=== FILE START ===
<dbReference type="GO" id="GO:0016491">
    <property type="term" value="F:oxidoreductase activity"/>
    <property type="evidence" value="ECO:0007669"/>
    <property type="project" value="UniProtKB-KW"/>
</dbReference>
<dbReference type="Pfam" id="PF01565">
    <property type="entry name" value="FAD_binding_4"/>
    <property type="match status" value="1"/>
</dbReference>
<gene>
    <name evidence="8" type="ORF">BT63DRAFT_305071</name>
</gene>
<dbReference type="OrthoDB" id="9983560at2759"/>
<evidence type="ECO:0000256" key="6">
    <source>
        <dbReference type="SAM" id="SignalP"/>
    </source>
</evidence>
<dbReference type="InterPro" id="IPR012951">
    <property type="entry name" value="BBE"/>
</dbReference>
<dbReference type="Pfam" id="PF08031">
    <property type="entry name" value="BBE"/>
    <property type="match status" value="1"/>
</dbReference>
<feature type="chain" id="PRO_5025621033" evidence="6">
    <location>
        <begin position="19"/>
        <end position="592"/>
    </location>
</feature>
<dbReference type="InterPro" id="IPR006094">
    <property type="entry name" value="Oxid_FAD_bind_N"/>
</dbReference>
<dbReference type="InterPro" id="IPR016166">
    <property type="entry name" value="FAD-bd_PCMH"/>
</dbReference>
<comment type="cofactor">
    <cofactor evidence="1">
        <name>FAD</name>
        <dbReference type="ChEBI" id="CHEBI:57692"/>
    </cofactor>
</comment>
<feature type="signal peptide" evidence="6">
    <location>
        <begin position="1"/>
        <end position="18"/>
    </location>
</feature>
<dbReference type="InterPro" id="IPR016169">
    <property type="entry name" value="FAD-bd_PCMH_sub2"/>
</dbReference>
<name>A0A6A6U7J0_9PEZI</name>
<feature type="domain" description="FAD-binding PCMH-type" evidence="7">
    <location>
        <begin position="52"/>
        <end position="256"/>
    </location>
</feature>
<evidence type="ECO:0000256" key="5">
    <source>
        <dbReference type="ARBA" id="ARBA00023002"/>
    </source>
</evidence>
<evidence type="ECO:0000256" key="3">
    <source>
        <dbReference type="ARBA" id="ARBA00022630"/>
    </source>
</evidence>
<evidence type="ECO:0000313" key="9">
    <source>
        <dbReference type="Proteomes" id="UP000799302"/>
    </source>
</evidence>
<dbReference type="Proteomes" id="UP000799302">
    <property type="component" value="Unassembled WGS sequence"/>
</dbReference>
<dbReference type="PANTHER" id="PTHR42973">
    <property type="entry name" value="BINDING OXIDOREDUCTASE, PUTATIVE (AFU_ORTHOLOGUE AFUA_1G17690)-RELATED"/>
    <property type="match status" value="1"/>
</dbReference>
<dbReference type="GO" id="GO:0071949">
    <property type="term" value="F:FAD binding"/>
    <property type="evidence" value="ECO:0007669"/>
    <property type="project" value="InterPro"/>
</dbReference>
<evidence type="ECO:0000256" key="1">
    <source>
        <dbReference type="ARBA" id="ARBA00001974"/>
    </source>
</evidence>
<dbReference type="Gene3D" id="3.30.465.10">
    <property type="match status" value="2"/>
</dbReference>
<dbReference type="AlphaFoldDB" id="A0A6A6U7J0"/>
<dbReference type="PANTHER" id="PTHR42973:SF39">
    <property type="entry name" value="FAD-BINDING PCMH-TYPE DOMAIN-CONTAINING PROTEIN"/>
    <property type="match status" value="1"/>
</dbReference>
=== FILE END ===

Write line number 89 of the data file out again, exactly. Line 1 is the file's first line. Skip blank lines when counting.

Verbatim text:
        <dbReference type="ARBA" id="ARBA00001974"/>